This article was written to shed some light on the differences as well as commonalities between the electric guitar and the harp.
If you never saw a harp, this is what I am talking about:
Producing a note
The harp and the electric guitar are very similar in this regard. Both are instruments with strings, that are being plucked. The harp is even closer to the classical guitar, since classical guitar is almost exclusively played with fingers, just like the harp.
In contrast to the classical guitar, an electric guitar is usually played with a guitar pick, to put the strings into vibration.
The harp has one string for one note and that note cannot be manipulated, at least not in the obvious way as on the guitar, where you shorten the string, thus increasing the pitch, by pressing it down to the fretboard.
Compared to the classical guitar, the harp can have a similar sound, especially when chords are played in a single note fashion one after another, as one would play on a harp. And this is also where the word “arpeggio” derived from: it means “[played] like a harp”.
It gets even better, when you play arpeggios on the electric guitar especially when they are played cleanly. Virtuous guitar players can make their guitar playing sound almost exactly like a harp.
If you are playing the classical harp, that is used in orchestras, you probably will have a hard time transporting your instruments to your concerts, because it is quite big and heavy and needs to be put in a specifically designed harp case.
You could get a smaller harp though, with which you would be limited to only one key.
Opposite to that, you can carry your guitar almost anywhere and anytime without much of a hassle. Sometimes you get into discussions at the airport and you will need to give your guitar to the baggage handlers and hope for the best, so in that case it is a very good idea to check with the airline first.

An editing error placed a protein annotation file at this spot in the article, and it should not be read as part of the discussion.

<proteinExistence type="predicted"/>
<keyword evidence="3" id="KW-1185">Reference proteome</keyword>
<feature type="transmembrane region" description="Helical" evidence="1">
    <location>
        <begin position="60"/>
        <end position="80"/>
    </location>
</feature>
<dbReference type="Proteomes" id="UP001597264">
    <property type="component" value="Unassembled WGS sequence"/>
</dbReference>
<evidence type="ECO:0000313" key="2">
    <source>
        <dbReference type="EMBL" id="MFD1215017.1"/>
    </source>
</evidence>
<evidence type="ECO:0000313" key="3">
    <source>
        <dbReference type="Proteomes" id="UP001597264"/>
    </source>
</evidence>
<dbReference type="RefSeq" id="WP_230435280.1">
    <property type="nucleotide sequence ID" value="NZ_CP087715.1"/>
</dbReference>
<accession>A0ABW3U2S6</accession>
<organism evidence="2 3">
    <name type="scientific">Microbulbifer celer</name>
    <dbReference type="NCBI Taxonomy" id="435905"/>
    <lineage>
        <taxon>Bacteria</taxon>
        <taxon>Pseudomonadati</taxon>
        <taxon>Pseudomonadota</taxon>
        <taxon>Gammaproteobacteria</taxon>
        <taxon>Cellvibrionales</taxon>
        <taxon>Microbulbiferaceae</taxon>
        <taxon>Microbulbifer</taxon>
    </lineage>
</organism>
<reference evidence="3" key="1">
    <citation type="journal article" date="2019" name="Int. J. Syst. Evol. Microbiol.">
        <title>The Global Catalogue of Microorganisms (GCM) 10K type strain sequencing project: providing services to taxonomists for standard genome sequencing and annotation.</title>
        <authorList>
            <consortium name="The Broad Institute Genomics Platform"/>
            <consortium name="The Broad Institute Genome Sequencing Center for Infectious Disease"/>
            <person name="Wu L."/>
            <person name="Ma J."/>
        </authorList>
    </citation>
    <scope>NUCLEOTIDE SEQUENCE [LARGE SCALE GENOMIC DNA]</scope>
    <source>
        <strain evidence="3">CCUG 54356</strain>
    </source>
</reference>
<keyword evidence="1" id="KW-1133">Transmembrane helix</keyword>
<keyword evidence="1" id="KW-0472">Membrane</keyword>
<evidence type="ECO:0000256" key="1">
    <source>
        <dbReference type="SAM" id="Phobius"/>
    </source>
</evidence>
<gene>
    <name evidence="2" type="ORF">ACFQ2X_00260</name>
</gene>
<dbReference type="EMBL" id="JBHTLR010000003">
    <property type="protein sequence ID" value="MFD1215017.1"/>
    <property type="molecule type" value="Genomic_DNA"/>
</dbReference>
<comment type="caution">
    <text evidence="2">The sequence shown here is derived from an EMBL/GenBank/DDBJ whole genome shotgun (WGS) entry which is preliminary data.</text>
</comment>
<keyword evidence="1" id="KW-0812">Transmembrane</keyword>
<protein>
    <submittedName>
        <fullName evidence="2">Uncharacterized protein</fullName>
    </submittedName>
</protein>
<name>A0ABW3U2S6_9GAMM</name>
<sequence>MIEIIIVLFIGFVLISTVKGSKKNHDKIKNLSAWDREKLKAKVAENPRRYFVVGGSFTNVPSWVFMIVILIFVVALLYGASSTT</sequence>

Playing the harp does not really enable you to play a whole bunch of other instruments. What comes to my mind here is that the motion with which you pluck the strings on a harp might be useful for learning classical guitar, but from my observations this is where it ends.
(Disclaimer: I never played the harp, I only try to explain my own observations and thoughts after talking to harp players and watching the play)
Short term challenges
If you never made music in your entire life, it can be a bit of a challenge to learn to coordinate both hands and fingers to play a series of strings at the same time.
Whereas with the guitar, you also need time to get used to using both hands, but you are using them in a different way each: one hand plucks the strings and is responsible for the rhythm and one hand is responsible for pushing the strings down to the fretboard.
Long term challenges
The harp has a series of pedals at the bottom with which you can alter the tuning, to match the key that you currently play in.
If you want to transpose on the guitar you simply use a capodaster or you learn how to transpose by shifting your scales and barrechords up and down the fretboard.
Hope this was somewhat interesting for you!
About the author:
Michael Korte is a guitar teacher in Kitaratunnit Tampere and puts a lot of focus on learning how to get advanced while developing fun with your practice habits.